Weather Decisions Can Mean Life Or Death For Students
I am a trained weather spotter and always monitor the sky anytime there is a threat of severe weather. I report to the National Weather Service in Louisville about conditions as they unfold and they pass the information to the general public.
During the spring tornadoes can be seen in early morning hours but a tornado in January is concealed because the sun isn’t up. Add to that, a rain wrapped and we have the makings for potential disaster. That was the case this morning.
When my ears began popping I knew the pressure had changed and the possibility of a tornado was high. I opened my front door I saw the rain that was falling nearly horizontal at that point, start twisting and swirling into a perfect funnel form. I immediatel beat on my neighbors door to warn them but despite knowing what danger to look for, I still had seen it. People tend to look and see only rain not considering there is danger hiding on the other side of that rain. In more ways than one, we all should be acutely aware that just because we don’t see a threat doesn’t mean its not there.
Apparently, this illusion of safety extended to our school leadership. But that illusion is not an excuse because we’ve known the storm was coming for days. It even made national news. We also knew that the path of the storm was headed straight for us and would hit at the exact time small kids on wet, dangerous county roads would be boarding busses. It was a fast moving storm and an hour delay would’ve been sufficient. Decisions made by school leaders can save or risk lives and sometimes it’s up others to determine if they will obey the decision or not.
On May 18, 1995 my nephews were waiting to exit a bus at Jessamine County High School when the principal made the decision to have drivers hold students on the buses rather than open their doors at the bell. A storm had been brewing since the middle of morning pick up and the principal could tell a different plan was needed for the 600 students in the parking lot. The storm created millions of dollars in damage to the school district. But because a principal made a decision no students were walking the halls of the school when the wall collapsed. Had those students been in the school rather than on the buses there would have been more than 26 injured and would’ve likely resulted in fatalities. Those kids now have an exciting tale to relay to their own kids thanks to the decision of one man.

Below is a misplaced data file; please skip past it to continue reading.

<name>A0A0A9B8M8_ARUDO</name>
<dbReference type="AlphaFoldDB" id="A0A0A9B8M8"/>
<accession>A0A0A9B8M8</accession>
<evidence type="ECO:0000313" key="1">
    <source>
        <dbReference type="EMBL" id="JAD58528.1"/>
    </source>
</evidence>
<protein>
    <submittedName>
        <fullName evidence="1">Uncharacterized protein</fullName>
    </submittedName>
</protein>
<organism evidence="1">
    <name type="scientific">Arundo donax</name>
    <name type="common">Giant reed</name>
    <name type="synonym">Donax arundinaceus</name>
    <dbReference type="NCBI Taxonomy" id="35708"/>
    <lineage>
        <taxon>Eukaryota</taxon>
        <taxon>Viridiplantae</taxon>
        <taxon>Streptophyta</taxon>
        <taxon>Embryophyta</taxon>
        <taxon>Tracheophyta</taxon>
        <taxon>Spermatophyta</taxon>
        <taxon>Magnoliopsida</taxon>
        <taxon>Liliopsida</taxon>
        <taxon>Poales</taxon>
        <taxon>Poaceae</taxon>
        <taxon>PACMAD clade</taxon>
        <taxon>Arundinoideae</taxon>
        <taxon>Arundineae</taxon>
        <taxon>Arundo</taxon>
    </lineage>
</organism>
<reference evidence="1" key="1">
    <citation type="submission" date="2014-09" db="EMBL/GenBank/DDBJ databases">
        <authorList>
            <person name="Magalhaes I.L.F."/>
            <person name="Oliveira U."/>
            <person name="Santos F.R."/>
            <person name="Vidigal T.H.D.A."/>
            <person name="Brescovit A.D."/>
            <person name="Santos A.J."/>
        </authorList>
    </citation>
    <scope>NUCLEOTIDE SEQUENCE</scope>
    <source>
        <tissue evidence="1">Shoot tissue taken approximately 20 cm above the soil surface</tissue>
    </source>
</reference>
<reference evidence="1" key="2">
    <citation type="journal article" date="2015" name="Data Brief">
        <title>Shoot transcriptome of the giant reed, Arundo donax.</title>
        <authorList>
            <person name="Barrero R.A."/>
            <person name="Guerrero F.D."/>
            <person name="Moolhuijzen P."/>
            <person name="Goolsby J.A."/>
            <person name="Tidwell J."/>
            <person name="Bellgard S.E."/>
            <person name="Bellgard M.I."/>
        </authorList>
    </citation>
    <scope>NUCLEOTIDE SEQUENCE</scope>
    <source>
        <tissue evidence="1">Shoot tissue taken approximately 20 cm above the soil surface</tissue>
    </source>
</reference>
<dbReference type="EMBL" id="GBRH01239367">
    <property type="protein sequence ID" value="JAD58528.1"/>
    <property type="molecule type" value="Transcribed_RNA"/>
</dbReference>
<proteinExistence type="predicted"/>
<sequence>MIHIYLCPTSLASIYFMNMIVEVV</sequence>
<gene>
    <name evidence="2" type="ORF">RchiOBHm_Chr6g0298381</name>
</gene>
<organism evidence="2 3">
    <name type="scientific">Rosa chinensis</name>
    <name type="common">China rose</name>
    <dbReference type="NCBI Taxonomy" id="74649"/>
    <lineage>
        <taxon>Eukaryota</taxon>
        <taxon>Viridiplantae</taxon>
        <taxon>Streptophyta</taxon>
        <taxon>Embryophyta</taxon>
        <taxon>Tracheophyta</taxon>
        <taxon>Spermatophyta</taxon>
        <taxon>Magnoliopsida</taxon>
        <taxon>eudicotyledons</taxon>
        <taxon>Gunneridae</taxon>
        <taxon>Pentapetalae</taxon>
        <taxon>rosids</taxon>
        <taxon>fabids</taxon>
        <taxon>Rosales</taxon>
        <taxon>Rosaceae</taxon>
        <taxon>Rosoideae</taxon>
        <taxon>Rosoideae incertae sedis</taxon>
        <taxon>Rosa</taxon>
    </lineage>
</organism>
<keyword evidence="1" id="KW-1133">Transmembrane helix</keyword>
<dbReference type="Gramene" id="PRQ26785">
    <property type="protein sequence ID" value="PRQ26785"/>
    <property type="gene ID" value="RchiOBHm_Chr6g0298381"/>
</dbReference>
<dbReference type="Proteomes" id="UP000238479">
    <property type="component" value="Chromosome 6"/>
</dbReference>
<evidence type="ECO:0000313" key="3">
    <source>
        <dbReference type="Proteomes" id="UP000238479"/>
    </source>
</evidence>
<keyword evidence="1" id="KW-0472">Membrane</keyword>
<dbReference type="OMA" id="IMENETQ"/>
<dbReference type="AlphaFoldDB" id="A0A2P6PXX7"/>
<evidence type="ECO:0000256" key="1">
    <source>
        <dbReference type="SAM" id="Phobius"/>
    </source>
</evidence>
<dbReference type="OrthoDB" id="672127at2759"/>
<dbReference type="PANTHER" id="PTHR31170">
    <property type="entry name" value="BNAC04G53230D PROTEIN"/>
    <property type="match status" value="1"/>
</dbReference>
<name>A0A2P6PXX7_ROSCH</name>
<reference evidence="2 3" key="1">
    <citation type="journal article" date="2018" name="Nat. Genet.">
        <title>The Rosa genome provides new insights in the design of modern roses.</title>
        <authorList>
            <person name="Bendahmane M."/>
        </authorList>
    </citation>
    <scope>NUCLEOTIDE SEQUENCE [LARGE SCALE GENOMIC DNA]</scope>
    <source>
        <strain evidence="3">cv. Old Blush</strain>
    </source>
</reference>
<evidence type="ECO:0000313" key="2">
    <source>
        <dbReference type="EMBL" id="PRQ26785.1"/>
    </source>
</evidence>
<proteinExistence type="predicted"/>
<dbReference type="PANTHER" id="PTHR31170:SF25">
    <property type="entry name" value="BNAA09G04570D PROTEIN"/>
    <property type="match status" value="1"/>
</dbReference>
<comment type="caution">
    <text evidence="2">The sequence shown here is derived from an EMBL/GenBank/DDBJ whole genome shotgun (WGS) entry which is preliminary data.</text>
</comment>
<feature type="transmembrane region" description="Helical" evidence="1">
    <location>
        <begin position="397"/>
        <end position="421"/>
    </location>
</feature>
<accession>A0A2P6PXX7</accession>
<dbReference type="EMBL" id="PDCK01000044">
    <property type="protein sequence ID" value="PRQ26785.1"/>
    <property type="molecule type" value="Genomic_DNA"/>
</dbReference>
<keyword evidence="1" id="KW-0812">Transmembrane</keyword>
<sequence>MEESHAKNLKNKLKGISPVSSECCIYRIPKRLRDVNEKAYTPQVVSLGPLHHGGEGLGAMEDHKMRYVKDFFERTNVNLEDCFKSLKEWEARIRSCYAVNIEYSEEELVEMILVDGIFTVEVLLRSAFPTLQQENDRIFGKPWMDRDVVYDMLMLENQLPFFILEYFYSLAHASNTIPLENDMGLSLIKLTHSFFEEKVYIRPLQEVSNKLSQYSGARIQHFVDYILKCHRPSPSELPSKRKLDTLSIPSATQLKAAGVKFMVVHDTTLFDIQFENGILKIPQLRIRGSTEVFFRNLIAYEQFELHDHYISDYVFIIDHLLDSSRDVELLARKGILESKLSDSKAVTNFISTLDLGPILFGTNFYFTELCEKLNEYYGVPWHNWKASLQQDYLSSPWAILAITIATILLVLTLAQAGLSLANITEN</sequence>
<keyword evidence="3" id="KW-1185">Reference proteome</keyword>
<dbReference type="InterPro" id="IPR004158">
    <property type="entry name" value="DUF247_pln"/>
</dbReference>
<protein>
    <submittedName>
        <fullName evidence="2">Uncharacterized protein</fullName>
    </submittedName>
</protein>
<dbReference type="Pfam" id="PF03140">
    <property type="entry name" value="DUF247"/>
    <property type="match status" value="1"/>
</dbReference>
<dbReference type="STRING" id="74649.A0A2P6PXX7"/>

As parents it is first our responsibility to make choices about our kids attending school. No parent should ever put a child on a bus if they have questions or misgivings about safety. But the district equally shares that responsibility, especially for students whose parents aren’t home when they get on the bus.
At 5 a.m. we knew beyond a shadow of a doubt that the fast moving storm was barreling down on us at the same time elementary students would be boarding buses. There was no guess work here. Over the last few years Clark County has developed a chronic lack of weather safety and parents are furious. Parents feel children are being put at risk by district decisions.
Making today’s circumstances worse are rumors that Superintendent Elaine Farris didn’t show up at work today. Many are wondering if that’s because she didn’t want to come out in the weather or if she is hiding, unwilling to take responsibility for the choice to not delay school. I have no idea where Elaine Farris is. But wherever she is, I hope she’s getting an apology and a better weather plan together.
Stand Up Clark County and refuse to accept decisions that shift in the wind.
EF2 Tornado confirmed in Warren County http://www.crh.noaa.gov/news/display_cmsstory.php?wfo=lmk&storyid=92212&source=0
- Some Athens area schools closing early, not running buses (onlineathens.com)
- Severe weather rakes US midsection (newsnet5.com)
- Live: Tornado chasers in the south (wptv.com)
- 1 dead as vast storm rakes South, Midwest (onlineathens.com)
- Students Seek Shelter From Weather In Area Schools (5newsonline.com)